10. lardylady

    lardylady Star commenter

    It's not something a child wrote, but what one of the girls in my Y2 class said. A boy continually asks to go to the toilet during lessons, and before I let him go (human rights, and all that!) I always say 'When you're in the juniors, you'll have to wait until playtime'. One little girl piped up "That's right, Miss. My brother's teacher says that in Y5 you have to control your udders!"
  11. I teach Y1 and there have been a few things that still make me giggle:
    "Happy Farters Day" In a fathers day card.
    "I found a **** on the beach." (crab - weekend diary)
    A secondary biology teacher friend of mine has a favourite:
    "single celled orgasm".
  12. tiffster

    tiffster New commenter

  13. Grandsire

    Grandsire Star commenter

    I spent a happy morning watching the rehearsals and sewing buttons, lace and frills on to a very plain red dress for one of the girls' costumes. Lots of enthusiasm, including one comment that's kept me giggling all day:
    "Wow, miss, you've pimped that dress!"
  14. I've just re-read this thread and had a good giggle again. Teaching gender noun pairs to a year 3/4 class, I had the usual actor/actress, tiger/ tigress, stallion/mare but had to laugh when one child thought the matching word to *** (female dog) was *******!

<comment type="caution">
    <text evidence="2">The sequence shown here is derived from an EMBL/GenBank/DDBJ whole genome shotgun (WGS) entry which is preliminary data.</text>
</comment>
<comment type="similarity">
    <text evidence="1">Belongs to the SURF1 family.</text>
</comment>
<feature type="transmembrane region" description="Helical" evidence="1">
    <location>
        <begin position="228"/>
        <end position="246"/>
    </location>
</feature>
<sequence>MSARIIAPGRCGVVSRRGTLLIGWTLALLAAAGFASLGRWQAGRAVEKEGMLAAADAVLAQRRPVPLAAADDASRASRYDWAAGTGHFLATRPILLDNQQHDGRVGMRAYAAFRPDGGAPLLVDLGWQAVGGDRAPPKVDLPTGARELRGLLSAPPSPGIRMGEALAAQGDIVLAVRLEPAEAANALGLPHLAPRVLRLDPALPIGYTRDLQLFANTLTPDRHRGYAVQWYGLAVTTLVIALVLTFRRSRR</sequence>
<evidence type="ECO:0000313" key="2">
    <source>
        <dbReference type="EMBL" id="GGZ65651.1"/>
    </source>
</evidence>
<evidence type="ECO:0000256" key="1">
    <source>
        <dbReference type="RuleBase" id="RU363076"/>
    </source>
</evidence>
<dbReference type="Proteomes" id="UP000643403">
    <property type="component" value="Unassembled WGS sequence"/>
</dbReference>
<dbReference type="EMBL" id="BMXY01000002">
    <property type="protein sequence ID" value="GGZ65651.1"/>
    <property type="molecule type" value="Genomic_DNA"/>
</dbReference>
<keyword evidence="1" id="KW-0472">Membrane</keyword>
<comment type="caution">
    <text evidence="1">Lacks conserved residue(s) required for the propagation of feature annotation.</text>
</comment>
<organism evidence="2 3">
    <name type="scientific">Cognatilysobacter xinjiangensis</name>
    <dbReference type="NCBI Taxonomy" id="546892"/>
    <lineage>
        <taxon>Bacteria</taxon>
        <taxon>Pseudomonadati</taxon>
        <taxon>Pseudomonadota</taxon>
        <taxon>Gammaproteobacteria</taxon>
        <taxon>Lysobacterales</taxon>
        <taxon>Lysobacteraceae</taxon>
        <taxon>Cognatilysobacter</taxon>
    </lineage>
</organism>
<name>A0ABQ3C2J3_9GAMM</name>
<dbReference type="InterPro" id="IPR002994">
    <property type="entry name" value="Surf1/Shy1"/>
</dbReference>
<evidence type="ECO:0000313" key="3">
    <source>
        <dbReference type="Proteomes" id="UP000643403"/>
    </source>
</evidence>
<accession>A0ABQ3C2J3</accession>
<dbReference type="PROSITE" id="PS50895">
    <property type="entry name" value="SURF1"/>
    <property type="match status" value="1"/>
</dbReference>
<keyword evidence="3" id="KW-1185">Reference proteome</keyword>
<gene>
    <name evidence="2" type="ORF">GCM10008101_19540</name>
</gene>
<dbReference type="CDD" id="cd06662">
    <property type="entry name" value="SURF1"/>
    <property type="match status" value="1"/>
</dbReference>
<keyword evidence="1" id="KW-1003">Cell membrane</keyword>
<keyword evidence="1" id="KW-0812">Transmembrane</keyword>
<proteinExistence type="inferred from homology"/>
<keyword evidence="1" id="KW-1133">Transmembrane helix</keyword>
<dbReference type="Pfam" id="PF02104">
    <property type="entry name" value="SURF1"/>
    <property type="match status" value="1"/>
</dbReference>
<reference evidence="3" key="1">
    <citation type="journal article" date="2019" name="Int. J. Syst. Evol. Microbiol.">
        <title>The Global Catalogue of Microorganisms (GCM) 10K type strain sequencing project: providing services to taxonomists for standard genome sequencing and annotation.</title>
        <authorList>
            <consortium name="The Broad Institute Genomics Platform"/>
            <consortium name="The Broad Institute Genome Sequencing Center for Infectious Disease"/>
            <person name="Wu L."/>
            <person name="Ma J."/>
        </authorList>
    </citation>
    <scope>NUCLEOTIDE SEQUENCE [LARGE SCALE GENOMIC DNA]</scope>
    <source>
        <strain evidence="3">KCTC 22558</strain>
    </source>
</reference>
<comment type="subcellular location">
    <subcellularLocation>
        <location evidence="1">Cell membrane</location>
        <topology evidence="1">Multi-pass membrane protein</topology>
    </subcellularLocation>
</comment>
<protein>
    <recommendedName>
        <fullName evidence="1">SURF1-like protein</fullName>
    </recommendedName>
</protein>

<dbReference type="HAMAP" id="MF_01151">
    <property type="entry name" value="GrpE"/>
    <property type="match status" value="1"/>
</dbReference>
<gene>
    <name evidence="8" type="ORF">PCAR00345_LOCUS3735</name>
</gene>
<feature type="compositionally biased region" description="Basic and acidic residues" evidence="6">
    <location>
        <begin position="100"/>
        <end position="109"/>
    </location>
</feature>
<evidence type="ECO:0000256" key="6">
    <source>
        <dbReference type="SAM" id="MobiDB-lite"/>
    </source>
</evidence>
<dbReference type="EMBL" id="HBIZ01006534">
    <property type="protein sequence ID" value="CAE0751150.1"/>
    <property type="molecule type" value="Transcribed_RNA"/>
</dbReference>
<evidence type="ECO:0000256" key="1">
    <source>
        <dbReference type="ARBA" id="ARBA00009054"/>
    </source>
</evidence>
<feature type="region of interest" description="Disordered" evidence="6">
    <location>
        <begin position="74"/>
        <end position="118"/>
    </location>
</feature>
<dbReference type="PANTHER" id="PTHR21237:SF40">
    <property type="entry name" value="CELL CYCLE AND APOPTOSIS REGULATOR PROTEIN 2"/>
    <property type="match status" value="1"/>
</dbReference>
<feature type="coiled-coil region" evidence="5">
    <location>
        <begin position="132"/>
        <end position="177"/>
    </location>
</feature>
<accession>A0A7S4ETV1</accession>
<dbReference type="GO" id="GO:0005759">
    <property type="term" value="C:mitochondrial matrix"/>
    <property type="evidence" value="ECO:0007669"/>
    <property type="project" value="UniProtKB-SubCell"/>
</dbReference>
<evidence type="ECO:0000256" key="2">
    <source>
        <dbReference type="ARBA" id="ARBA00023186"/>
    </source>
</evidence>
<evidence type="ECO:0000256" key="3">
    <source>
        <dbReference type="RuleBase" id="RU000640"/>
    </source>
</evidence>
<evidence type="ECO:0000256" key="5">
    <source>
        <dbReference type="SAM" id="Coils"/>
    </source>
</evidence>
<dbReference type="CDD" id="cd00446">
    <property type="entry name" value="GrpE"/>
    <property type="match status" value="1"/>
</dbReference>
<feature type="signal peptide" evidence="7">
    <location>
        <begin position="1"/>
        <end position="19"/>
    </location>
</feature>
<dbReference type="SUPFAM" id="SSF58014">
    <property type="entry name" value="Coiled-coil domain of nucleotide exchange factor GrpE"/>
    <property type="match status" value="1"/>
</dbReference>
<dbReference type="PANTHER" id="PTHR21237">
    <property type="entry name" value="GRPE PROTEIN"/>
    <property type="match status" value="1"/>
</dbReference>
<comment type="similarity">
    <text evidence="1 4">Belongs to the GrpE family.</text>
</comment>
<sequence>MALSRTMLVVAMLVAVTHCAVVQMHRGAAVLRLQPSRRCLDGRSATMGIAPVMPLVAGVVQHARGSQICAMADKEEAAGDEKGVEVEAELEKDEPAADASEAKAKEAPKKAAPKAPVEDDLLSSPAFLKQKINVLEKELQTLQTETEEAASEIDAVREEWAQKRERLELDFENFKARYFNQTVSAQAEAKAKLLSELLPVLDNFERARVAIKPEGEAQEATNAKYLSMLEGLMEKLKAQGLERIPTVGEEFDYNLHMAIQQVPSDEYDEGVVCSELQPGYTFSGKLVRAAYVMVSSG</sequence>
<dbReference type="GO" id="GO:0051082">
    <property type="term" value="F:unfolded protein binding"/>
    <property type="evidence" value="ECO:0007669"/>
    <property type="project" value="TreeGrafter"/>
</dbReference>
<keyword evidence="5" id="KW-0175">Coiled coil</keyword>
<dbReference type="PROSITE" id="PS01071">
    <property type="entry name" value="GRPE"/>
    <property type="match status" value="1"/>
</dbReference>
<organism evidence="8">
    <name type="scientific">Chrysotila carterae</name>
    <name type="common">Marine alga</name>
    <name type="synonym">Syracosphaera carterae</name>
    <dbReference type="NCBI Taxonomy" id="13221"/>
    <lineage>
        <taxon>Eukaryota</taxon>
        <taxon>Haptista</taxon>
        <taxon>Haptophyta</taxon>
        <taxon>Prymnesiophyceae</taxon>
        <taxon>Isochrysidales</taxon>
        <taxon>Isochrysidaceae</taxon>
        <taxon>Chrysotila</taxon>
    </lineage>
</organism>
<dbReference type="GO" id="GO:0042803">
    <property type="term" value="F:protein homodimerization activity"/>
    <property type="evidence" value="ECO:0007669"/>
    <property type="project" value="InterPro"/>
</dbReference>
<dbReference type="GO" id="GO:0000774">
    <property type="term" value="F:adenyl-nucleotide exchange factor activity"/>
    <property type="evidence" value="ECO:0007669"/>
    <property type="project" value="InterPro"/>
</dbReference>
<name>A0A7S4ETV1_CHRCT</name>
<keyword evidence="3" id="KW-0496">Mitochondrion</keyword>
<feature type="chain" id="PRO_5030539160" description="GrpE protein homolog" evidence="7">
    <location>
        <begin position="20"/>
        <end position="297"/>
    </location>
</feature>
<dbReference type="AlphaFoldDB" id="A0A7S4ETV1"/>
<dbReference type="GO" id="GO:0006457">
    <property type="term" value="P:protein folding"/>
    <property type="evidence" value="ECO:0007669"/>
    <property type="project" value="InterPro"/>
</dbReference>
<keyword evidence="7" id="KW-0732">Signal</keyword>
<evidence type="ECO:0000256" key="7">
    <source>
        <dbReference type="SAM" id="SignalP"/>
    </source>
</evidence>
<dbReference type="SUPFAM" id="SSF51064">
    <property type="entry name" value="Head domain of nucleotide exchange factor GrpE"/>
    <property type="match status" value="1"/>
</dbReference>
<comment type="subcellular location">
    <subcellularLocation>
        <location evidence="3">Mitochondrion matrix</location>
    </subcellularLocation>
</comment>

15. tiffster

    tiffster New commenter

    Today one of the infants made my Year 6 class's mouths drop open - they were looking through the local village show classes to decide which ones to enter. This little girl's family breeds dogs, and so she was looking with interest at the dog classes. Pointing to Class 48, which was for "Best B*tch", she piped up, "My mum says she's going to enter that one..."
  16. One of my Year 11s wrote as he was "woundering about a missed maths test" he wished to take. He was obviously distressed by missing the test as he ended his note by saying "sorry for any incontinence". I laughed so much it almost caused me inconvenience!